Mere months later I’d find myself becoming increasingly frustrated that the project wasn’t getting noticed and letting that manipulate me into believing that maybe it was just a shit idea. Then I’d justify it as a waste of continued effort and shut it down to move onto something new.

Sometime later I’d see an advertisement and learn of success someone else is having with that same exact thing and I’d think to myself, that was my idea. I’m the one that came up with that first, why didn’t I find success with it? Because, just coming up with it, just building it, just prototyping, just existing isn’t enough.

Yet time and time again, people will create something amazing and lose interest in continuing the pursuit of it when they can’t figure out what more they need to do.

In Start-Ups you see this often in elevator-style pitches that suggest all a startup needs to do is just get 1% of market share to succeed. As though just creating an alternative option to customers is enough to steal market share alone.

With blogging, you see it when people upload a post and then question why the magical Google search box isn’t bringing them visitors. It’s easy to assume that because there are so many millions of people searching stuff each day that statistically a few of them will type in something that gets you found, but unfortunately that’s not the case.

Employees display this mindset when they work hard and expect a raise without proactively speaking up about their salary. In an ideal world, management would just take notice of everything you do and reward those things – and some companies are that way. Ultimately, though in most cases you need to speak up with why you deserve to move up the career ladder.



In small businesses, this concept bugs me because it is what they use to guilt trip customers into supporting them for the mere fact they exist as a small business. Just because your business is family-owned and existed for 15 years on the square doesn’t mean you are entitled to customers.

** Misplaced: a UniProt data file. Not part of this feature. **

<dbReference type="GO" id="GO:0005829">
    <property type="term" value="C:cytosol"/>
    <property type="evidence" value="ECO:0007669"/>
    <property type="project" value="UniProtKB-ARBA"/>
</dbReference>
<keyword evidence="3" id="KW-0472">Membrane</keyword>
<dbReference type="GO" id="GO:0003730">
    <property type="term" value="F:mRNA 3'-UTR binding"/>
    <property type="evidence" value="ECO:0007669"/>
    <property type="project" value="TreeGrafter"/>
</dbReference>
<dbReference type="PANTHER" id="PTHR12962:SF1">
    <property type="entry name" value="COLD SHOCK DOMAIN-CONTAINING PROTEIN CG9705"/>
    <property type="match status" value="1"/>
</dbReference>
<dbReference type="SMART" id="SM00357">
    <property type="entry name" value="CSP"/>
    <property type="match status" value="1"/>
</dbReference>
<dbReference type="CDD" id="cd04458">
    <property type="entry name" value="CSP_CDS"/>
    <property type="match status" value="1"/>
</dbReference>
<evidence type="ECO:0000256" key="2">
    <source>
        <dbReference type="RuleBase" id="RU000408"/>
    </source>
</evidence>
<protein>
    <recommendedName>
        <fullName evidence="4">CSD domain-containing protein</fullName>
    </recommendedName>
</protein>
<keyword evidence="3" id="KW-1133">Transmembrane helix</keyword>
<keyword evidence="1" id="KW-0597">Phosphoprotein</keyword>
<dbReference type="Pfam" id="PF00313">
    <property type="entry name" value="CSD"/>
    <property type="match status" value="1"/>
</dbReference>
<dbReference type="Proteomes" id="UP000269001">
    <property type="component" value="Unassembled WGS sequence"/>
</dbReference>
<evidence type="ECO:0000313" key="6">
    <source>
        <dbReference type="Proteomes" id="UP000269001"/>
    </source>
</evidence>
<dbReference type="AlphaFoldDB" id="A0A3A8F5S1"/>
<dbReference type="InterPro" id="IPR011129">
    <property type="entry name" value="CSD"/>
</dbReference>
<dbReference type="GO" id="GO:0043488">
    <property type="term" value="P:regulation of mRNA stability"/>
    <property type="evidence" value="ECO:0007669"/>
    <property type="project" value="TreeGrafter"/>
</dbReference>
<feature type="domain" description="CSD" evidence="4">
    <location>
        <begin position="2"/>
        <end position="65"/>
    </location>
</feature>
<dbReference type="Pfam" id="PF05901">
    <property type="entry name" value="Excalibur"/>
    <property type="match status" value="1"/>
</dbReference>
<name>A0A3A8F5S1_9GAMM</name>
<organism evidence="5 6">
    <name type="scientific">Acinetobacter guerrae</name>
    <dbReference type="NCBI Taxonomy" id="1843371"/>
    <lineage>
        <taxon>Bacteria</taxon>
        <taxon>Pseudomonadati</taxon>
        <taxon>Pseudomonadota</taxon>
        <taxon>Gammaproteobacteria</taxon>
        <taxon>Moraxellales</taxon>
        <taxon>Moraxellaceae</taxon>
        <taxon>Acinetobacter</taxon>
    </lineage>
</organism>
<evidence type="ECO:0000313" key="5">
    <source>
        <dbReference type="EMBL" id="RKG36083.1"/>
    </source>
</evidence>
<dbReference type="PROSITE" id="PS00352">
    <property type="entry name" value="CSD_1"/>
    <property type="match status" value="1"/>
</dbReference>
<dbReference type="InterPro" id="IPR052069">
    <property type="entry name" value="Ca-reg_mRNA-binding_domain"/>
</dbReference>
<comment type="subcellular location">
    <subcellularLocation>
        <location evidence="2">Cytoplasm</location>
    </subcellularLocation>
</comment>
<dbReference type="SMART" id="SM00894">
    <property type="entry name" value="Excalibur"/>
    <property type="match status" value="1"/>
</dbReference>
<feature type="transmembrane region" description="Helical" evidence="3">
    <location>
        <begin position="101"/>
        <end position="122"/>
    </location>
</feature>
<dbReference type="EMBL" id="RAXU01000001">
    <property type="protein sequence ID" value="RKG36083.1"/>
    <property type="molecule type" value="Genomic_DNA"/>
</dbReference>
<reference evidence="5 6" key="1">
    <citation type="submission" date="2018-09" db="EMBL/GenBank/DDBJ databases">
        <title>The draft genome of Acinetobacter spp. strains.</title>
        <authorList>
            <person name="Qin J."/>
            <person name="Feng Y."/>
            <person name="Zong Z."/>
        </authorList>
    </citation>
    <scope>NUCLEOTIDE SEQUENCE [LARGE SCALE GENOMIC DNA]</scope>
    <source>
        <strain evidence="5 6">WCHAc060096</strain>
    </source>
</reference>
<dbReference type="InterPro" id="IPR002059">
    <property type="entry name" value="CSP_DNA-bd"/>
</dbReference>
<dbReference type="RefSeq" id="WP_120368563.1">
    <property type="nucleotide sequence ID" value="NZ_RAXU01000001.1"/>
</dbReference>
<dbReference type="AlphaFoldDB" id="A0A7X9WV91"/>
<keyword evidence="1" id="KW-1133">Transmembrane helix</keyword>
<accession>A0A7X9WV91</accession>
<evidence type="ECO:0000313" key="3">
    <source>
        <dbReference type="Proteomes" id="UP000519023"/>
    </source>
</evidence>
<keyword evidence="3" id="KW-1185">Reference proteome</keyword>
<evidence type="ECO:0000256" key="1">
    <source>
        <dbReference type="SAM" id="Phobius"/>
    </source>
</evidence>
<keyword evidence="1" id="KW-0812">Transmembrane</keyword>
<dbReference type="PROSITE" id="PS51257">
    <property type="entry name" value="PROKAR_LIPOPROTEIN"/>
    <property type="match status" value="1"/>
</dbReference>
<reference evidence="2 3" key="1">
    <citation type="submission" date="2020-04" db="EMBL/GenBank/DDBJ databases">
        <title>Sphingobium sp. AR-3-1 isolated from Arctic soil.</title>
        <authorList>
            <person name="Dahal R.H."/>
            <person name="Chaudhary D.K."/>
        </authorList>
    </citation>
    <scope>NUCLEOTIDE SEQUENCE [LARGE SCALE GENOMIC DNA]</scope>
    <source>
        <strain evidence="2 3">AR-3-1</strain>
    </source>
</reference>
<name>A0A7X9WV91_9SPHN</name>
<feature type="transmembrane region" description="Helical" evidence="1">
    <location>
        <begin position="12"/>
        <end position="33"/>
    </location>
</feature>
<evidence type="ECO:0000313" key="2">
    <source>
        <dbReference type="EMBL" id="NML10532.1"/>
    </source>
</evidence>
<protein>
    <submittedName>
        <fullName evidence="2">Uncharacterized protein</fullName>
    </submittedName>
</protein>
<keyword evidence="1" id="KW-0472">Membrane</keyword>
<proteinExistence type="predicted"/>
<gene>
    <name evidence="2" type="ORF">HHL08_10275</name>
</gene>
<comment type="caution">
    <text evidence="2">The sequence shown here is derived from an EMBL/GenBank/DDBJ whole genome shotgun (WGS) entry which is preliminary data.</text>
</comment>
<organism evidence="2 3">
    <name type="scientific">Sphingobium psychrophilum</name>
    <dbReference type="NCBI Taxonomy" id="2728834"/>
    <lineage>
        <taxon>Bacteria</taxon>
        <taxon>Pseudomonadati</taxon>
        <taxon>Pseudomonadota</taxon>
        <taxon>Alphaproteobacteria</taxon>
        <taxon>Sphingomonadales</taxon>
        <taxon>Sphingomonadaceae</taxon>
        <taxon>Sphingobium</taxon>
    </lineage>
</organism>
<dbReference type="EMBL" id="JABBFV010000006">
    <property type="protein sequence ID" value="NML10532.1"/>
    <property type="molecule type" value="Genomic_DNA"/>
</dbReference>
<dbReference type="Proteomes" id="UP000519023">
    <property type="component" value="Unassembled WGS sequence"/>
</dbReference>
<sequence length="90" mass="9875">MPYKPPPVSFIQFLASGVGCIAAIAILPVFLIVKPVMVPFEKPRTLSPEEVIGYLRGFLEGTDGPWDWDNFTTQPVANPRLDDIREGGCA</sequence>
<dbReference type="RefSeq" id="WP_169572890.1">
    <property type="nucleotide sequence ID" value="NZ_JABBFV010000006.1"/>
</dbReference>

Multi-level marketing schemes sell this “if you build it, they will come” mindset where people think riches await if they just sign up as a herbal supplement distributor. I’m going to tell you right now, selling crappy face creams and non-FDA approved weight loss supplements just by posting a link to your Facebook isn’t going to cut it.

Or you see it in dating when people “heart” another person’s status as their only hint of interest, go to a bar and don’t approach anybody, or assume someone else is just going to pick up their subtle hints that what they want is more than friendship.

If you want success, you have to go get it!

It isn’t enough to just exist or build something you’ve convinced yourself people will want because you think it’s cool, you have to go out and put the effort into finding the people who will think it’s cool, also.

The obligation is on you to reach out!

I realize that is difficult because it often means facing rejection over and over.

Only recently have I come to get a kick out of getting on Google Analytics and seeing people browsing my site – it’s a huge motivator to keep going that didn’t exist in the past. It’s a lot easier to eat costs associated with a startup when you at least know people are wanting what you offer. Not having that consistent dopamine hit of seeing real analytics results as validation for the work put into the content makes continued creation of the content difficult if done at a loss.

I’ve been in that position, so I know it is easy to feel frustrated when you’ve got this great idea people don’t comprehend, don’t value, or don’t believe in. It becomes increasingly difficult to remain passionate about it as you watch weeks turn to months feeling like your idea is going nowhere while others find success right away like there is some secret sauce you don’t know about.

Truth is, just as no one shows you’re their worst days on Instagram, no one that highlights the success of their blog or business with their income statements or “we ranked in 2 weeks” comments is showing you all their work that never took off that helped them piece together what does work.

Don’t get caught up in what your idea isn’t doing today and don’t lose hope. No one out there that appears to be an overnight sensation is truly an overnight sensation because they exist. There is a wealth of effort behind them.

Moral of the story is don’t get too caught up in what your blog isn’t reaching today, just keep at it and keep patient, keep improving, and keep learning. Keep hustlin’, because this isn’t “The Field of Dreams”.


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Landon

Hi, I spewed out all the shit you just read! I like long walks on the beach (but I'm mostly surrounded by cornfields), challenging the status quo of the dating scene, fucking all the rules of dating and encouraging men to live their best life. When I'm not trying to keep the lights on around here and raise two little girls, you can find me drinking and partying - you know the key Wallstreet success...ballin'. Follow Me On: Medium | Wordpress